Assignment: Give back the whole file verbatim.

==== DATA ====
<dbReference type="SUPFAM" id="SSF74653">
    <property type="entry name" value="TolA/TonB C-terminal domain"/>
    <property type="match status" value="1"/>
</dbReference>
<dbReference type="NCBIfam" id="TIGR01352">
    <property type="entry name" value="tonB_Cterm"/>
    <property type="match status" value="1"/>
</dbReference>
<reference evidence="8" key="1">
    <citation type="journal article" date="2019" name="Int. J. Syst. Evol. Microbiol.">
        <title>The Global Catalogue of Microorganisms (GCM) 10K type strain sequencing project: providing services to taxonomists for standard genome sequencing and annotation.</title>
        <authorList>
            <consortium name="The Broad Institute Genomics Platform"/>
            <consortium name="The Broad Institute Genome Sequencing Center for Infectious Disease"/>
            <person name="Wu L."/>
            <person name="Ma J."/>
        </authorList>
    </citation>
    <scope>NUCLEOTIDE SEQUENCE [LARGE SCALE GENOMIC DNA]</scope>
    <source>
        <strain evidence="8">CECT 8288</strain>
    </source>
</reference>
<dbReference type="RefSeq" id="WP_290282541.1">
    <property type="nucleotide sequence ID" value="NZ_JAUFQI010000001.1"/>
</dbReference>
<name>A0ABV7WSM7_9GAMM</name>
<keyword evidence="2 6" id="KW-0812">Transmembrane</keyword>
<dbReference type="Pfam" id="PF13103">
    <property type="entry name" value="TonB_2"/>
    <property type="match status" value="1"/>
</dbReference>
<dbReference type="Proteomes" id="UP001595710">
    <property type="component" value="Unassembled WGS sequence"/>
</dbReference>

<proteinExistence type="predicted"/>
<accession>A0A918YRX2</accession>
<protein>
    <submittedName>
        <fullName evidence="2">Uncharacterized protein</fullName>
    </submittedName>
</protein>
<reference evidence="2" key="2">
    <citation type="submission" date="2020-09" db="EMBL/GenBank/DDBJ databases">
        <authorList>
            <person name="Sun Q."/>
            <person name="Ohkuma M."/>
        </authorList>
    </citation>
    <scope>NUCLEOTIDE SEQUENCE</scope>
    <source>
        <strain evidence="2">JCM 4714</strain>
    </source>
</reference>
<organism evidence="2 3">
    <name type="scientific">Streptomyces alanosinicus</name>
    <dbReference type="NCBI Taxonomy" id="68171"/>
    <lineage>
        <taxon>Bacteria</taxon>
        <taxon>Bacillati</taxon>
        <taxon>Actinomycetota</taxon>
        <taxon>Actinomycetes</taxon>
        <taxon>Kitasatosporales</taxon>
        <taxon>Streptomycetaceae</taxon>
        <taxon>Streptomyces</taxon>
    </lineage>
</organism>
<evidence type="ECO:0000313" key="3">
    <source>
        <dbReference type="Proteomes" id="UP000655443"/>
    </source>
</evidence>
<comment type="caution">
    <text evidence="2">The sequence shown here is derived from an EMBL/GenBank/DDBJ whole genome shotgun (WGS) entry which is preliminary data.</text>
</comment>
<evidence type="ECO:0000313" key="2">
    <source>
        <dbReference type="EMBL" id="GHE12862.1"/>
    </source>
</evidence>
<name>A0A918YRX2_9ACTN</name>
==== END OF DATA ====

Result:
<dbReference type="SUPFAM" id="SSF74653">
    <property type="entry name" value="TolA/TonB C-terminal domain"/>
    <property type="match status" value="1"/>
</dbReference>
<dbReference type="NCBIfam" id="TIGR01352">
    <property type="entry name" value="tonB_Cterm"/>
    <property type="match status" value="1"/>
</dbReference>
<reference evidence="8" key="1">
    <citation type="journal article" date="2019" name="Int. J. Syst. Evol. Microbiol.">
        <title>The Global Catalogue of Microorganisms (GCM) 10K type strain sequencing project: providing services to taxonomists for standard genome sequencing and annotation.</title>
        <authorList>
            <consortium name="The Broad Institute Genomics Platform"/>
            <consortium name="The Broad Institute Genome Sequencing Center for Infectious Disease"/>
            <person name="Wu L."/>
            <person name="Ma J."/>
        </authorList>
    </citation>
    <scope>NUCLEOTIDE SEQUENCE [LARGE SCALE GENOMIC DNA]</scope>
    <source>
        <strain evidence="8">CECT 8288</strain>
    </source>
</reference>
<dbReference type="RefSeq" id="WP_290282541.1">
    <property type="nucleotide sequence ID" value="NZ_JAUFQI010000001.1"/>
</dbReference>
<name>A0ABV7WSM7_9GAMM</name>
<keyword evidence="2 6" id="KW-0812">Transmembrane</keyword>
<dbReference type="Pfam" id="PF13103">
    <property type="entry name" value="TonB_2"/>
    <property type="match status" value="1"/>
</dbReference>
<dbReference type="Proteomes" id="UP001595710">
    <property type="component" value="Unassembled WGS sequence"/>
</dbReference>

<proteinExistence type="predicted"/>
<accession>A0A918YRX2</accession>
<protein>
    <submittedName>
        <fullName evidence="2">Uncharacterized protein</fullName>
    </submittedName>
</protein>
<reference evidence="2" key="2">
    <citation type="submission" date="2020-09" db="EMBL/GenBank/DDBJ databases">
        <authorList>
            <person name="Sun Q."/>
            <person name="Ohkuma M."/>
        </authorList>
    </citation>
    <scope>NUCLEOTIDE SEQUENCE</scope>
    <source>
        <strain evidence="2">JCM 4714</strain>
    </source>
</reference>
<organism evidence="2 3">
    <name type="scientific">Streptomyces alanosinicus</name>
    <dbReference type="NCBI Taxonomy" id="68171"/>
    <lineage>
        <taxon>Bacteria</taxon>
        <taxon>Bacillati</taxon>
        <taxon>Actinomycetota</taxon>
        <taxon>Actinomycetes</taxon>
        <taxon>Kitasatosporales</taxon>
        <taxon>Streptomycetaceae</taxon>
        <taxon>Streptomyces</taxon>
    </lineage>
</organism>
<evidence type="ECO:0000313" key="3">
    <source>
        <dbReference type="Proteomes" id="UP000655443"/>
    </source>
</evidence>
<comment type="caution">
    <text evidence="2">The sequence shown here is derived from an EMBL/GenBank/DDBJ whole genome shotgun (WGS) entry which is preliminary data.</text>
</comment>
<evidence type="ECO:0000313" key="2">
    <source>
        <dbReference type="EMBL" id="GHE12862.1"/>
    </source>
</evidence>
<name>A0A918YRX2_9ACTN</name>